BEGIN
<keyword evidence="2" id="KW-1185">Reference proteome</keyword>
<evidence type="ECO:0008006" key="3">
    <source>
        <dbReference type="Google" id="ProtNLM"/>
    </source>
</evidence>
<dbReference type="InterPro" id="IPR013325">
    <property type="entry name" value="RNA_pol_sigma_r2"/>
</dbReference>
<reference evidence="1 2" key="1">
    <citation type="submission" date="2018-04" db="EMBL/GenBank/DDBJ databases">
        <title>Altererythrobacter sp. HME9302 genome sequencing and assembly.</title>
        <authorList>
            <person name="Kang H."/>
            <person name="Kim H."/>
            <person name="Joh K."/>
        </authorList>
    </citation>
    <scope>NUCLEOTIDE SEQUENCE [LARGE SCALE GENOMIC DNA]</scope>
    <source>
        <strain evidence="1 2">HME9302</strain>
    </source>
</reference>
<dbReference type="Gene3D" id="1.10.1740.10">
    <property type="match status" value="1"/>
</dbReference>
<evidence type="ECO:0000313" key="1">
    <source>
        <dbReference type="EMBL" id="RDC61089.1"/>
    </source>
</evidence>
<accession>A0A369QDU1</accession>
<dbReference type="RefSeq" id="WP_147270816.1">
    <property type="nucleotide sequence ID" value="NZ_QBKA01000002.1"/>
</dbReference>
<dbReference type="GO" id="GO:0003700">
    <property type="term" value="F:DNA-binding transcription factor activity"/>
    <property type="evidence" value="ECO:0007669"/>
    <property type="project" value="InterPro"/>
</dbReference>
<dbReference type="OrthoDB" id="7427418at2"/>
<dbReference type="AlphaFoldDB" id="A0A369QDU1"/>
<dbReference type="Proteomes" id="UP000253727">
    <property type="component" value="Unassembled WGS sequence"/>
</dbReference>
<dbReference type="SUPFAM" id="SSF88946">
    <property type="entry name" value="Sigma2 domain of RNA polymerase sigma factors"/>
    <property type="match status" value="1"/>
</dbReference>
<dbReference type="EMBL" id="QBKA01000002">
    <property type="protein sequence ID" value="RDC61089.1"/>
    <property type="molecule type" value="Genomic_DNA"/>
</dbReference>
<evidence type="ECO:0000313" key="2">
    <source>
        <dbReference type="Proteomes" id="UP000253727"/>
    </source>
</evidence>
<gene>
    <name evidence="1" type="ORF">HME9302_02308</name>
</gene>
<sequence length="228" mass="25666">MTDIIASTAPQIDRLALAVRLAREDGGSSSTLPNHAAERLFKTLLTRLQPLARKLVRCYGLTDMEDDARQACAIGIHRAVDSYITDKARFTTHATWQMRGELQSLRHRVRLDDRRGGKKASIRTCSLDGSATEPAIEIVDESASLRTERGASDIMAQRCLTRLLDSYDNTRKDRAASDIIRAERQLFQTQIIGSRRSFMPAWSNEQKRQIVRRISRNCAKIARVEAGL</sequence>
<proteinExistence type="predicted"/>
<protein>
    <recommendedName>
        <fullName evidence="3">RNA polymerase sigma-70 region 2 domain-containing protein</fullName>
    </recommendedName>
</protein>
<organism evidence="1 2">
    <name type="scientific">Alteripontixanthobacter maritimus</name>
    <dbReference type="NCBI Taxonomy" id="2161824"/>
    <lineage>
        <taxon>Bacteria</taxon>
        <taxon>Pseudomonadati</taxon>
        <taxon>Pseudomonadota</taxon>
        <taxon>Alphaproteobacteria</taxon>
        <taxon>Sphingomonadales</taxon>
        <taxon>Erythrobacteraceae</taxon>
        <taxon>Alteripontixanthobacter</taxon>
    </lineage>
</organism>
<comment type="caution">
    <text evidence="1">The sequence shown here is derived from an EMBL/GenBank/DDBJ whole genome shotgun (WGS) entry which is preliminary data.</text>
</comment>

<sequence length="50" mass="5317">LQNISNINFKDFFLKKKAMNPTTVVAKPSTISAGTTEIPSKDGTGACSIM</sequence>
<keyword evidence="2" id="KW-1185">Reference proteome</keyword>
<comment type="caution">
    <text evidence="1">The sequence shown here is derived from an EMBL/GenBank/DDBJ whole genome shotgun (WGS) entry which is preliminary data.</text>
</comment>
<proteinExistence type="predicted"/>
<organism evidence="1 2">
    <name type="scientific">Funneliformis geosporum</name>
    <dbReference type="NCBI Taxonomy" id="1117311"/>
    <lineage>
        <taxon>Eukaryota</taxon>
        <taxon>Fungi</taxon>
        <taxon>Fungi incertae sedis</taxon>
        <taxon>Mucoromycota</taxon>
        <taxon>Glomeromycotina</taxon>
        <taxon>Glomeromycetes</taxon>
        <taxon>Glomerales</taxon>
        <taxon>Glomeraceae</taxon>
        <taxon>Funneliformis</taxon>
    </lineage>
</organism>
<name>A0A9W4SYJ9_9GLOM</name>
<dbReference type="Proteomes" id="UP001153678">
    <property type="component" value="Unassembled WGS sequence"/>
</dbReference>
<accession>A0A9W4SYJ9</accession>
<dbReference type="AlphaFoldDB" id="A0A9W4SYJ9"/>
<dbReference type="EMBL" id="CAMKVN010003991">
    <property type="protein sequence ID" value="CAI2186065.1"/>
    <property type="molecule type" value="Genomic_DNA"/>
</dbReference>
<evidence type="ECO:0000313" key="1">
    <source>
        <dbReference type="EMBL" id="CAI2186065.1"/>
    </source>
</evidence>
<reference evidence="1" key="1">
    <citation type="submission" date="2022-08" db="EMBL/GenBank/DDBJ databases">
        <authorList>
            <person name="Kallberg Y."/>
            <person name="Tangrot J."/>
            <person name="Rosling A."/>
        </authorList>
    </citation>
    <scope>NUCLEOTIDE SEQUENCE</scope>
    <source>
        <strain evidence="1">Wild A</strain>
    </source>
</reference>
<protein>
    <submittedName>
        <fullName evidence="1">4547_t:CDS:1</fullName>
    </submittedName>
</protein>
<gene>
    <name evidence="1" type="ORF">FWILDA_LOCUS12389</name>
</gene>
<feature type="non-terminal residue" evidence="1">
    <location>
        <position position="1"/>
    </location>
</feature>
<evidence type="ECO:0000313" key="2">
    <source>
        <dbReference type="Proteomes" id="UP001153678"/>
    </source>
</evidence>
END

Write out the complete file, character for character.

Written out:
<keyword evidence="2" id="KW-1185">Reference proteome</keyword>
<evidence type="ECO:0008006" key="3">
    <source>
        <dbReference type="Google" id="ProtNLM"/>
    </source>
</evidence>
<dbReference type="InterPro" id="IPR013325">
    <property type="entry name" value="RNA_pol_sigma_r2"/>
</dbReference>
<reference evidence="1 2" key="1">
    <citation type="submission" date="2018-04" db="EMBL/GenBank/DDBJ databases">
        <title>Altererythrobacter sp. HME9302 genome sequencing and assembly.</title>
        <authorList>
            <person name="Kang H."/>
            <person name="Kim H."/>
            <person name="Joh K."/>
        </authorList>
    </citation>
    <scope>NUCLEOTIDE SEQUENCE [LARGE SCALE GENOMIC DNA]</scope>
    <source>
        <strain evidence="1 2">HME9302</strain>
    </source>
</reference>
<dbReference type="Gene3D" id="1.10.1740.10">
    <property type="match status" value="1"/>
</dbReference>
<evidence type="ECO:0000313" key="1">
    <source>
        <dbReference type="EMBL" id="RDC61089.1"/>
    </source>
</evidence>
<accession>A0A369QDU1</accession>
<dbReference type="RefSeq" id="WP_147270816.1">
    <property type="nucleotide sequence ID" value="NZ_QBKA01000002.1"/>
</dbReference>
<dbReference type="GO" id="GO:0003700">
    <property type="term" value="F:DNA-binding transcription factor activity"/>
    <property type="evidence" value="ECO:0007669"/>
    <property type="project" value="InterPro"/>
</dbReference>
<dbReference type="OrthoDB" id="7427418at2"/>
<dbReference type="AlphaFoldDB" id="A0A369QDU1"/>
<dbReference type="Proteomes" id="UP000253727">
    <property type="component" value="Unassembled WGS sequence"/>
</dbReference>
<dbReference type="SUPFAM" id="SSF88946">
    <property type="entry name" value="Sigma2 domain of RNA polymerase sigma factors"/>
    <property type="match status" value="1"/>
</dbReference>
<dbReference type="EMBL" id="QBKA01000002">
    <property type="protein sequence ID" value="RDC61089.1"/>
    <property type="molecule type" value="Genomic_DNA"/>
</dbReference>
<evidence type="ECO:0000313" key="2">
    <source>
        <dbReference type="Proteomes" id="UP000253727"/>
    </source>
</evidence>
<gene>
    <name evidence="1" type="ORF">HME9302_02308</name>
</gene>
<sequence length="228" mass="25666">MTDIIASTAPQIDRLALAVRLAREDGGSSSTLPNHAAERLFKTLLTRLQPLARKLVRCYGLTDMEDDARQACAIGIHRAVDSYITDKARFTTHATWQMRGELQSLRHRVRLDDRRGGKKASIRTCSLDGSATEPAIEIVDESASLRTERGASDIMAQRCLTRLLDSYDNTRKDRAASDIIRAERQLFQTQIIGSRRSFMPAWSNEQKRQIVRRISRNCAKIARVEAGL</sequence>
<proteinExistence type="predicted"/>
<protein>
    <recommendedName>
        <fullName evidence="3">RNA polymerase sigma-70 region 2 domain-containing protein</fullName>
    </recommendedName>
</protein>
<organism evidence="1 2">
    <name type="scientific">Alteripontixanthobacter maritimus</name>
    <dbReference type="NCBI Taxonomy" id="2161824"/>
    <lineage>
        <taxon>Bacteria</taxon>
        <taxon>Pseudomonadati</taxon>
        <taxon>Pseudomonadota</taxon>
        <taxon>Alphaproteobacteria</taxon>
        <taxon>Sphingomonadales</taxon>
        <taxon>Erythrobacteraceae</taxon>
        <taxon>Alteripontixanthobacter</taxon>
    </lineage>
</organism>
<comment type="caution">
    <text evidence="1">The sequence shown here is derived from an EMBL/GenBank/DDBJ whole genome shotgun (WGS) entry which is preliminary data.</text>
</comment>

<sequence length="50" mass="5317">LQNISNINFKDFFLKKKAMNPTTVVAKPSTISAGTTEIPSKDGTGACSIM</sequence>
<keyword evidence="2" id="KW-1185">Reference proteome</keyword>
<comment type="caution">
    <text evidence="1">The sequence shown here is derived from an EMBL/GenBank/DDBJ whole genome shotgun (WGS) entry which is preliminary data.</text>
</comment>
<proteinExistence type="predicted"/>
<organism evidence="1 2">
    <name type="scientific">Funneliformis geosporum</name>
    <dbReference type="NCBI Taxonomy" id="1117311"/>
    <lineage>
        <taxon>Eukaryota</taxon>
        <taxon>Fungi</taxon>
        <taxon>Fungi incertae sedis</taxon>
        <taxon>Mucoromycota</taxon>
        <taxon>Glomeromycotina</taxon>
        <taxon>Glomeromycetes</taxon>
        <taxon>Glomerales</taxon>
        <taxon>Glomeraceae</taxon>
        <taxon>Funneliformis</taxon>
    </lineage>
</organism>
<name>A0A9W4SYJ9_9GLOM</name>
<dbReference type="Proteomes" id="UP001153678">
    <property type="component" value="Unassembled WGS sequence"/>
</dbReference>
<accession>A0A9W4SYJ9</accession>
<dbReference type="AlphaFoldDB" id="A0A9W4SYJ9"/>
<dbReference type="EMBL" id="CAMKVN010003991">
    <property type="protein sequence ID" value="CAI2186065.1"/>
    <property type="molecule type" value="Genomic_DNA"/>
</dbReference>
<evidence type="ECO:0000313" key="1">
    <source>
        <dbReference type="EMBL" id="CAI2186065.1"/>
    </source>
</evidence>
<reference evidence="1" key="1">
    <citation type="submission" date="2022-08" db="EMBL/GenBank/DDBJ databases">
        <authorList>
            <person name="Kallberg Y."/>
            <person name="Tangrot J."/>
            <person name="Rosling A."/>
        </authorList>
    </citation>
    <scope>NUCLEOTIDE SEQUENCE</scope>
    <source>
        <strain evidence="1">Wild A</strain>
    </source>
</reference>
<protein>
    <submittedName>
        <fullName evidence="1">4547_t:CDS:1</fullName>
    </submittedName>
</protein>
<gene>
    <name evidence="1" type="ORF">FWILDA_LOCUS12389</name>
</gene>
<feature type="non-terminal residue" evidence="1">
    <location>
        <position position="1"/>
    </location>
</feature>
<evidence type="ECO:0000313" key="2">
    <source>
        <dbReference type="Proteomes" id="UP001153678"/>
    </source>
</evidence>